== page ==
Beetles, Frogs, and Lawyers: The Scientific Demarcation Problem in the Gilson Theory of Value Creation
Jeffrey M. Lipshaw
Suffolk University Law School
December 10, 2008
Willamette Law Review, Forthcoming
Suffolk University Law School Research Paper No. 08-38
Recently, Ronald Gilson described a transactional lawyer turned law professor as someone who was a beetle, but became an entomologist. This is not the first non-mammalian metaphor used by an economically inclined legal academic to demarcate those who study and those who are studied. As Richard Posner so colorfully explained rational actors as they appear to economists studying them objectively: "it would not be a solecism to speak of a rational frog." In this short essay, I suggest that both say something about the prevailing view of theorizing that is entitled to privileged epistemic status in the legal academy. Some economic explanations of the activities of beetles, frogs, and lawyers are entitled to this status, and some are not. I assess Professor Gilson's classic 1984 article on value creation by lawyers in terms of its implicit claims to (social) scientific knowledge, and conclude that it is not.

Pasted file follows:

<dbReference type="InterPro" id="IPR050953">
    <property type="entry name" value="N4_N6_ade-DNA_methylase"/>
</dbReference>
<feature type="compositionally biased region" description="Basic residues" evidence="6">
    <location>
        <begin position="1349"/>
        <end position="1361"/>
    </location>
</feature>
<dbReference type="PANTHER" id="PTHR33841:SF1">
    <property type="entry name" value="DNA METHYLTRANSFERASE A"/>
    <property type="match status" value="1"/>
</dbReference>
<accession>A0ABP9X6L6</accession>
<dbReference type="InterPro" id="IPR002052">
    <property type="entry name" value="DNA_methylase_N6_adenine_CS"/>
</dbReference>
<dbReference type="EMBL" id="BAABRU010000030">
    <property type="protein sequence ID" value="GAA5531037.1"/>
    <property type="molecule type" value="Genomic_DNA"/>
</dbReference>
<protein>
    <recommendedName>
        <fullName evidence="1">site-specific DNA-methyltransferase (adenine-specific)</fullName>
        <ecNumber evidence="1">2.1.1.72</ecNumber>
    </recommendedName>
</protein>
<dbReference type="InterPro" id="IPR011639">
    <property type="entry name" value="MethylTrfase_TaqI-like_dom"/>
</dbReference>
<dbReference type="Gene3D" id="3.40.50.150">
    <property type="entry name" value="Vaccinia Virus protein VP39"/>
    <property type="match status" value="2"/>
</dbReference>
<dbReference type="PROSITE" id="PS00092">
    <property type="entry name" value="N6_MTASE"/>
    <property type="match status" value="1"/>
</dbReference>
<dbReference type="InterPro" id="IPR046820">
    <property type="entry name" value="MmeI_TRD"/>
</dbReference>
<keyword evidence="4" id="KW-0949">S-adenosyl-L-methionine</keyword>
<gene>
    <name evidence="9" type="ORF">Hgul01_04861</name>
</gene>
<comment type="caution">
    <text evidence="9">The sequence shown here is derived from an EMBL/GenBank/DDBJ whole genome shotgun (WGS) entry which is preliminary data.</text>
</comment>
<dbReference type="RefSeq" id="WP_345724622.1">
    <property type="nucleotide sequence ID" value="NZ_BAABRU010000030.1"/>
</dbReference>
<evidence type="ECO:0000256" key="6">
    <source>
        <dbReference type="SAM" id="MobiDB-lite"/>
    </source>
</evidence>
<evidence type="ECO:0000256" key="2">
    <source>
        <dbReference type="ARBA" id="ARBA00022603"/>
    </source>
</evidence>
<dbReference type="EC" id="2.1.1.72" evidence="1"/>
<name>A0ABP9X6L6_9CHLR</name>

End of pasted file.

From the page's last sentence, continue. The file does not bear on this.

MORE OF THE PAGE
Number of Pages in PDF File: 11
Keywords: transaction cost engineers, rational actor, law and economics, Gilson, philosophy of science, falsification, Popper, demarcation
JEL Classification: B21, K40working papers series
Date posted: November 18, 2008 ; Last revised: August 11, 2009
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